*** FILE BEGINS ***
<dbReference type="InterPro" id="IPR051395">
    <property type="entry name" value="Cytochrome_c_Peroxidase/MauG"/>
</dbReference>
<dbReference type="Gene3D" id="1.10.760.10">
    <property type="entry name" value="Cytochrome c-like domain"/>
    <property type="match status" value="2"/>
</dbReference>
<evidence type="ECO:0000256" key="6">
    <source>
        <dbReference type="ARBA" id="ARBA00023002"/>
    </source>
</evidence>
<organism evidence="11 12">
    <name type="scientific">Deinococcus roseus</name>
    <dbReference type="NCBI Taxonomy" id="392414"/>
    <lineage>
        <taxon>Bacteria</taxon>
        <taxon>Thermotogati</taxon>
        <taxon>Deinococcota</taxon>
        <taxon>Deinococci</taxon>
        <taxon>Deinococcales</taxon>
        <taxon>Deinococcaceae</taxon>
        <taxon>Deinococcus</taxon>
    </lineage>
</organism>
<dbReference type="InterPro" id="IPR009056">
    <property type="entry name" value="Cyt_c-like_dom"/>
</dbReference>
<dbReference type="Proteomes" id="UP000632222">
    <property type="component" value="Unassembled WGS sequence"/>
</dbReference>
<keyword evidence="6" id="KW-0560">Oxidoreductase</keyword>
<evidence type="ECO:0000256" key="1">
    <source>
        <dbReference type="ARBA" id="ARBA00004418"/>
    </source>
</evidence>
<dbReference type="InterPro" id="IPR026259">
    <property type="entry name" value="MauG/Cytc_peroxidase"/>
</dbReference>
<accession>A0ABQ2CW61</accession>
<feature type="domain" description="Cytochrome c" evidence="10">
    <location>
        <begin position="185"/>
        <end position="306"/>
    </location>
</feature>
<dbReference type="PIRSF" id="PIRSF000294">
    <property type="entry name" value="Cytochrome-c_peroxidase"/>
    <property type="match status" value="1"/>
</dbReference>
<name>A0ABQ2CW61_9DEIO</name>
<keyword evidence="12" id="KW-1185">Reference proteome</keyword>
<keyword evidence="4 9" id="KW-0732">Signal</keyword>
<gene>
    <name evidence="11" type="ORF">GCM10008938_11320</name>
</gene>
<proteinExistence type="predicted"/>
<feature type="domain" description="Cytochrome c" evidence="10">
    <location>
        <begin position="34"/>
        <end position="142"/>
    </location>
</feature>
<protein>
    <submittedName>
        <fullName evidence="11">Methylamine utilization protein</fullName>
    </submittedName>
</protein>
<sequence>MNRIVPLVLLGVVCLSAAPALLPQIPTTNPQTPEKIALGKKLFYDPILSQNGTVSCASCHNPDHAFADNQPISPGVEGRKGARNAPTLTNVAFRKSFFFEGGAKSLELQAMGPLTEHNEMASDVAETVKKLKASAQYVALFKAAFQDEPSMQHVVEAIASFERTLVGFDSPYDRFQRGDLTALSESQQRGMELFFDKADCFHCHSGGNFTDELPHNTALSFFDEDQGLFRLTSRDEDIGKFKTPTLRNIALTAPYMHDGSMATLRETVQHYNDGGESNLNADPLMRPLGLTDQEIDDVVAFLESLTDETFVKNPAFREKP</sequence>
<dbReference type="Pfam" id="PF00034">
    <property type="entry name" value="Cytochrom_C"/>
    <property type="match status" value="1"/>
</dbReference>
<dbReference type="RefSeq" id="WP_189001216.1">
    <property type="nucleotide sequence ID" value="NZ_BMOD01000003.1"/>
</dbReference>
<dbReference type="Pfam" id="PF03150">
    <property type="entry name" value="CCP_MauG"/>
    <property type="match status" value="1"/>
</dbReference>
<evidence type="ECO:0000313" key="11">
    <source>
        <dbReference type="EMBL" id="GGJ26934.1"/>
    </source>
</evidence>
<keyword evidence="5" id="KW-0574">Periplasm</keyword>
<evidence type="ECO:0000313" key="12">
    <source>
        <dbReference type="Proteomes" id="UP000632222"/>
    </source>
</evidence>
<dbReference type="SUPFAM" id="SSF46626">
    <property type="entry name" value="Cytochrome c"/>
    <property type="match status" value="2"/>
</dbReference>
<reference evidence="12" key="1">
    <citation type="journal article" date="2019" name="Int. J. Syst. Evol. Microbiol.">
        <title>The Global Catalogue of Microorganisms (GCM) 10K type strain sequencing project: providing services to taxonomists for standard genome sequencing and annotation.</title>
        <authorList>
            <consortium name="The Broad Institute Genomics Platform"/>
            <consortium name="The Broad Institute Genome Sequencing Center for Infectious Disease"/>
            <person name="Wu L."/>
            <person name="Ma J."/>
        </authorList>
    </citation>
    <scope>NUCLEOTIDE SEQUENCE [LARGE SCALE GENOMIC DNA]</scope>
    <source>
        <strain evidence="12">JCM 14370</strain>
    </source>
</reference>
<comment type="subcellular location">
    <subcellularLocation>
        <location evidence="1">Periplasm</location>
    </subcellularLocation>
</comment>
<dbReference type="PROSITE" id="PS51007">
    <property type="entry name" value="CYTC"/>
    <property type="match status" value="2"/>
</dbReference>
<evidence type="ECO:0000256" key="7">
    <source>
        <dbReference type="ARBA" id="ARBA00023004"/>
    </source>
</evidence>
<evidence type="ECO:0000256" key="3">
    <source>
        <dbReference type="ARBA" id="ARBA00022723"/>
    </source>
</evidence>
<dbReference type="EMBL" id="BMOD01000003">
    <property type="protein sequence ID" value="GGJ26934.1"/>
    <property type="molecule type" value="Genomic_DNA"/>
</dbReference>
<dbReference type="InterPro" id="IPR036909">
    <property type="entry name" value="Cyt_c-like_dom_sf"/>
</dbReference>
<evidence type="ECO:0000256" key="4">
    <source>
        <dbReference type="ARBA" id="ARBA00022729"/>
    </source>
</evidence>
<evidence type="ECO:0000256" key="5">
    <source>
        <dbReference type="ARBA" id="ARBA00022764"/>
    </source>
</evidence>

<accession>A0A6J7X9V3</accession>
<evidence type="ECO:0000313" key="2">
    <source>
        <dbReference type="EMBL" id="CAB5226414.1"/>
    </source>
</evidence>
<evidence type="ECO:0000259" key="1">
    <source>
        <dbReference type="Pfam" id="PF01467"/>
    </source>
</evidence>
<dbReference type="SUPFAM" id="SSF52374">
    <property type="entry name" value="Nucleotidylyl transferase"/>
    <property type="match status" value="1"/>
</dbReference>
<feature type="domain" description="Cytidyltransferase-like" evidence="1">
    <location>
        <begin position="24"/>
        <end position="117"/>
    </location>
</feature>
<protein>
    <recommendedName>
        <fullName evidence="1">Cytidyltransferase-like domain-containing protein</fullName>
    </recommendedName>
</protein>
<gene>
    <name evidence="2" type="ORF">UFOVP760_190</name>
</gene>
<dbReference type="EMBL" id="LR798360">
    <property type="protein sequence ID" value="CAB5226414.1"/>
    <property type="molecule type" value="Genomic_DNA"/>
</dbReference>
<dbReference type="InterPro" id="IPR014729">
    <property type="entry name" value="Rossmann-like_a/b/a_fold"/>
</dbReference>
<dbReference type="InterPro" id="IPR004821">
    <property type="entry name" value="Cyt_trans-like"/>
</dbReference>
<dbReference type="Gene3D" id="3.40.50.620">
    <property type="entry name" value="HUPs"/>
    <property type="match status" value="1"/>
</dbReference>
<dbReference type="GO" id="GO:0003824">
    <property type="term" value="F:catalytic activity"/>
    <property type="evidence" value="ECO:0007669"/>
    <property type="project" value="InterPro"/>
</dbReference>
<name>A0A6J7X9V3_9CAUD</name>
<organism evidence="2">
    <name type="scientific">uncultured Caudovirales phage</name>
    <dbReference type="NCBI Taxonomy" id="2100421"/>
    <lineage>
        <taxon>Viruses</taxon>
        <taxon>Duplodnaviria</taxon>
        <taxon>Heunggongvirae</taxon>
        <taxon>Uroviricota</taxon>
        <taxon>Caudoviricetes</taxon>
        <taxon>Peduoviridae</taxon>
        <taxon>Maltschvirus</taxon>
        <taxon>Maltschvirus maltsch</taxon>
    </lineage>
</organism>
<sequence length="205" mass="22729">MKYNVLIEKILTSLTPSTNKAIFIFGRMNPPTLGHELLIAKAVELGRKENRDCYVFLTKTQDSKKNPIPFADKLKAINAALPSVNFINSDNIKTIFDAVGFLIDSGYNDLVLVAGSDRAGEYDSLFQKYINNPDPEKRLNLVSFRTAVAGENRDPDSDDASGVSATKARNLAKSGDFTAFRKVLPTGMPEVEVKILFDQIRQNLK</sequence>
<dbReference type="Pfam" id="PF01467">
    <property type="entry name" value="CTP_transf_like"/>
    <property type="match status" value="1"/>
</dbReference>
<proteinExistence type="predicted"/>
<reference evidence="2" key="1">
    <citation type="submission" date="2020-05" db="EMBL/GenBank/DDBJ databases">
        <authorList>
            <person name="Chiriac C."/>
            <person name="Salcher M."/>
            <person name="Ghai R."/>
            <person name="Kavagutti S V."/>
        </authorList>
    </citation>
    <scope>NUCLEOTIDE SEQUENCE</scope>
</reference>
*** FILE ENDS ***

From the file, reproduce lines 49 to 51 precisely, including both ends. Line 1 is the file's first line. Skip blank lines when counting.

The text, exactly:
    <property type="entry name" value="Cytochrome-c_peroxidase"/>
    <property type="match status" value="1"/>
</dbReference>